Quick note: this post is too poignant for the usual meandering introduction, and by now you all know how awesome Jan Bono is, so let's just get to it this time.--Crabby
Sunday, April 26th, 2015, two beautifully decorated half-sheet cakes sat waiting to be cut on the reception table. One was a white cake with raspberry filling and the other was a chocolate cake with chocolate mousse inside. Both had plenty of buttercream icing.
I knew everything about those two cakes except how they tasted. I’m the one who had drawn the designs, gone to the bakery, ordered my love’s two favorite cakes, and convinced the gal to give me both the senior and military discounts.
Rick and I were “FFs”—“Forever Fiancés.” We chose that designation to allow me unrestricted access to his medical records and doctor visits, but not being “legally married,” would protect me from being responsible for the balance of his significant hospitalization bills when he died.
As fate would have it, we were together exactly five years to the day, from our first in-person to the day I gave the eulogy at his memorial service. And yes, we both knew right from the start how our relationship would end. Rick was already a long-term survivor of CHF (Congestive Heart Failure) when I met him.
We had three fabulous years filled with travel, laughter, and fun.
Followed by two years of lengthy hospital stays, numerous surgeries, and his constant declining health. The last nine months I spent most of my time sitting by his hospital bed, just holding his hand. He often looked at me and shook his head. “You didn’t sign up for this,” he’d say. And I always answered, “Actually, I think I did.” And then we’d smile through our tears.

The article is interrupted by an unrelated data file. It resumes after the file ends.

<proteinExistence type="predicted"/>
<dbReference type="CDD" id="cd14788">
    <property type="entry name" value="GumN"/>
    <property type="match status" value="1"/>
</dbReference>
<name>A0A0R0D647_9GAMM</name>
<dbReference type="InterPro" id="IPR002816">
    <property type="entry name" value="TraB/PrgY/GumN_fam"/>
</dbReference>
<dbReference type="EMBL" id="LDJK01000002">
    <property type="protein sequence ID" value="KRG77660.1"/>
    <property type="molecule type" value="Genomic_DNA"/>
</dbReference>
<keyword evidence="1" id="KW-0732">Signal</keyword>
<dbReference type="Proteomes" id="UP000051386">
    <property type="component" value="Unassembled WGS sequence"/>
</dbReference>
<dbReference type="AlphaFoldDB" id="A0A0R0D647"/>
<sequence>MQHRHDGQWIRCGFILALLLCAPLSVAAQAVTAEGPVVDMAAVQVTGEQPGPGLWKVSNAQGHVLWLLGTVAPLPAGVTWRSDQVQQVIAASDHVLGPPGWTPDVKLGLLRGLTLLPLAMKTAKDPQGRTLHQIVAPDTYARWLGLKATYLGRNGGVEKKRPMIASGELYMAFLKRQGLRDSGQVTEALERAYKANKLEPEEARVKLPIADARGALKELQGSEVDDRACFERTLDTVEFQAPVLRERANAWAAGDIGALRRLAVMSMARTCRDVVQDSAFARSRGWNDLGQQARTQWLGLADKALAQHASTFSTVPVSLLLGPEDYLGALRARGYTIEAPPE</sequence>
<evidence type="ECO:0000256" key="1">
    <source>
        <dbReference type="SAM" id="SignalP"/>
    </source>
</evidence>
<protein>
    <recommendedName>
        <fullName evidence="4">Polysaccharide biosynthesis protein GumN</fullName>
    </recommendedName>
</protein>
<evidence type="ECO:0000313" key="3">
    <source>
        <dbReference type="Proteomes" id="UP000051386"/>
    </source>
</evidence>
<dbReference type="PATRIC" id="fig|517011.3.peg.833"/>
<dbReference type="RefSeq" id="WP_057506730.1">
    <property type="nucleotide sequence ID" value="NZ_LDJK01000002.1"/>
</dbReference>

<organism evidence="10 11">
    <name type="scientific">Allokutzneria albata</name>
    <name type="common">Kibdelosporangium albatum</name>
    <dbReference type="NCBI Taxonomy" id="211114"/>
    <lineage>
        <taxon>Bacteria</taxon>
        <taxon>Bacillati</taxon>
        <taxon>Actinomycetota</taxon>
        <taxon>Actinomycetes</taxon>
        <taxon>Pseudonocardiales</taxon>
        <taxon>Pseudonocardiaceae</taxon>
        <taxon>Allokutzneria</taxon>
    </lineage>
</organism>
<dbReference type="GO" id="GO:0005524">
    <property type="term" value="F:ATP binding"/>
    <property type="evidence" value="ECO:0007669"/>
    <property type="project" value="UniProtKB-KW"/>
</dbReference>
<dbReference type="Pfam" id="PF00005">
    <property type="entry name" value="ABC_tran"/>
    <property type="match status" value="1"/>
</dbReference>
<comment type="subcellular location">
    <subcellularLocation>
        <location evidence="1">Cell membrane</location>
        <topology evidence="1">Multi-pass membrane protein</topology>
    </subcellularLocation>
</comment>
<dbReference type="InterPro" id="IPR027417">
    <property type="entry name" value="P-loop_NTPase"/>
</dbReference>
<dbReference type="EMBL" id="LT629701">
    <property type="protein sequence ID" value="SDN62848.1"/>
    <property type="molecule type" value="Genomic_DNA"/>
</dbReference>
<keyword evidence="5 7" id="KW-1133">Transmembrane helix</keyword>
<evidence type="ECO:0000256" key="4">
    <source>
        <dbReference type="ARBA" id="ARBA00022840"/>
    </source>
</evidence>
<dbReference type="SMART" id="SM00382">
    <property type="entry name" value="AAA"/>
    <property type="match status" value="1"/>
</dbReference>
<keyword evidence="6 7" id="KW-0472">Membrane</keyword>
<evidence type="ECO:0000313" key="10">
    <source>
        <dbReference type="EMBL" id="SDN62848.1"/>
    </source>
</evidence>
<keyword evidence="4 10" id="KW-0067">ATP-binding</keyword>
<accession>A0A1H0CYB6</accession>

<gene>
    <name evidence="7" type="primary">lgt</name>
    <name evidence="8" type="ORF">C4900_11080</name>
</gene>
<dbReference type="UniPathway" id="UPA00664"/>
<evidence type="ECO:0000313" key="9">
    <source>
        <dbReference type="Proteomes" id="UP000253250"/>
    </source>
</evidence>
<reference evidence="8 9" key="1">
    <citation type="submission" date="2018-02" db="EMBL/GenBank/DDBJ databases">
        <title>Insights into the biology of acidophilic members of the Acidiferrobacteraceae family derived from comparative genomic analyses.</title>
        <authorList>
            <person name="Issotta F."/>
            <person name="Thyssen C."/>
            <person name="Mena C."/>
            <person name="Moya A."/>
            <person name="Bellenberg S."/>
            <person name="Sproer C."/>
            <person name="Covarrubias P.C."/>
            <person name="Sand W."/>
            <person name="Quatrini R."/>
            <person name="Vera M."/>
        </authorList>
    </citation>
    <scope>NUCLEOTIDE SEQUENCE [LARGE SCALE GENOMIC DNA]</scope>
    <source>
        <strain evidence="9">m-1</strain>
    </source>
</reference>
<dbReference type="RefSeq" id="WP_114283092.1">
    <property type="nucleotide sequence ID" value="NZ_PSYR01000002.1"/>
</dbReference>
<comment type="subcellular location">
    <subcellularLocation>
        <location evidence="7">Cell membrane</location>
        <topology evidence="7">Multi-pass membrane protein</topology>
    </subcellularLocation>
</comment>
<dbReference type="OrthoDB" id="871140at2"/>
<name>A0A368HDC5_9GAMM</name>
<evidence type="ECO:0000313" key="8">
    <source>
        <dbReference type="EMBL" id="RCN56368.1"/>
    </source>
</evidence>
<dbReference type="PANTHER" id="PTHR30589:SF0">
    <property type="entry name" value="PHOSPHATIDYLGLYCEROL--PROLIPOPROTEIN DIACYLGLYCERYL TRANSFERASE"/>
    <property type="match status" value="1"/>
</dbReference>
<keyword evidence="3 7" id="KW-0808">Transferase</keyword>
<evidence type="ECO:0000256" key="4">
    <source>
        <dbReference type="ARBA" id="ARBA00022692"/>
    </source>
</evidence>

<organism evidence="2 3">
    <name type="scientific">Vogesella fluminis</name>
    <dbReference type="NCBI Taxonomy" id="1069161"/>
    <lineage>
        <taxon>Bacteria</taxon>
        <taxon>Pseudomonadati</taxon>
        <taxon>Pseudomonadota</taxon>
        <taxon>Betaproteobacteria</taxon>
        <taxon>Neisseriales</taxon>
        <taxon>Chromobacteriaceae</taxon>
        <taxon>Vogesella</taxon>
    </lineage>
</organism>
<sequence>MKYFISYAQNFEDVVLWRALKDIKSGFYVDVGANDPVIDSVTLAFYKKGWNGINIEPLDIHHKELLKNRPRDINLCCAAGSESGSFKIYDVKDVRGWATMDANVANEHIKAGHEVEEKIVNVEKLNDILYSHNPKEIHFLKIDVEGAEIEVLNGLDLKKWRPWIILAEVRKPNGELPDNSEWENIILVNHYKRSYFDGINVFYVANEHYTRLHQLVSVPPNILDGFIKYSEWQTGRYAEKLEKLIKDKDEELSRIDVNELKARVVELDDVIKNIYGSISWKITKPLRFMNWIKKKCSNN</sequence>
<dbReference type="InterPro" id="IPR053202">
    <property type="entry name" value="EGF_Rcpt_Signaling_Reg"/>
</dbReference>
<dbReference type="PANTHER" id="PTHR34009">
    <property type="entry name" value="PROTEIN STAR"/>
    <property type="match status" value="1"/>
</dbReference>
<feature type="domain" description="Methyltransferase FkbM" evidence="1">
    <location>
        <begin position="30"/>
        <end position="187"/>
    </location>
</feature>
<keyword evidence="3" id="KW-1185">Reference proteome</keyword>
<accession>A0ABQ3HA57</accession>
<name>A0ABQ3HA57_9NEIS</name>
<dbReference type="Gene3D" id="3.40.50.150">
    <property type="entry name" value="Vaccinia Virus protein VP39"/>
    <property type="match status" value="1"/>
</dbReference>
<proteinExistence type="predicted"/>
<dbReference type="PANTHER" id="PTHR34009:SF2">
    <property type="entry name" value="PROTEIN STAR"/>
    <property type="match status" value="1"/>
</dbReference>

So what does any of this have to do with “Cranky Fitness,” my weight, my food plan, or those two cakes sitting on his memorial reception table?
(Geez, do you really have to ask?)
All that day I tried to convince myself that one small piece of each of those cakes wouldn’t kill me, and that I somehow owed that much to Rick’s memory. But in my heart of hearts, I knew that “sugar won’t fix it,” and for me, one bite leads to another and another and another until I’m completely out of control.
Back in the day, I most certainly would have used the debilitating grief as an excuse to abandon my healthy food plan. A virtual “Queen of Rationalization,” I’d have tried to tell myself that I’d get right back on track the next day, and that I needed the sugar rush to help me cope with the pain. After all, there was a hole in my heart you could drive a truck through, and surely I could indulge “just this once.”
Standing there in front of the reception table, my first impulse was to call for a bigger plate and pile on several pieces of each cake—particularly the pieces sporting the most frosting. Instead, I called upon Rick’s unwavering support and strength one more time.
Rick and I had often talked about how there is no “comfort” in eating yourself sick, and the fact that there was no problem that overeating couldn’t make worse. He’d called me his rock, I called him my anchor, and we’d faced our challenges together for five years. I pictured him giving me the “thumb’s up” as I declined the proffered cake.
I smiled at the server, took a big breath, and said, “I’ll have some later.” Then I filled a cup with decaf coffee, and continued working my way around the room, sharing fond memories with friends.
Later, I did put one small piece of each cake, without any frosting, on a plate to take home, and incorporated it into my “legal” food plan. The leftovers were divvied up and sent home with Rick’s grandkids.
I honored Rick, and I honored myself, and I know he would have been as proud of me as I am proud of myself. Ooh-Rah, Rick. Semper Fi!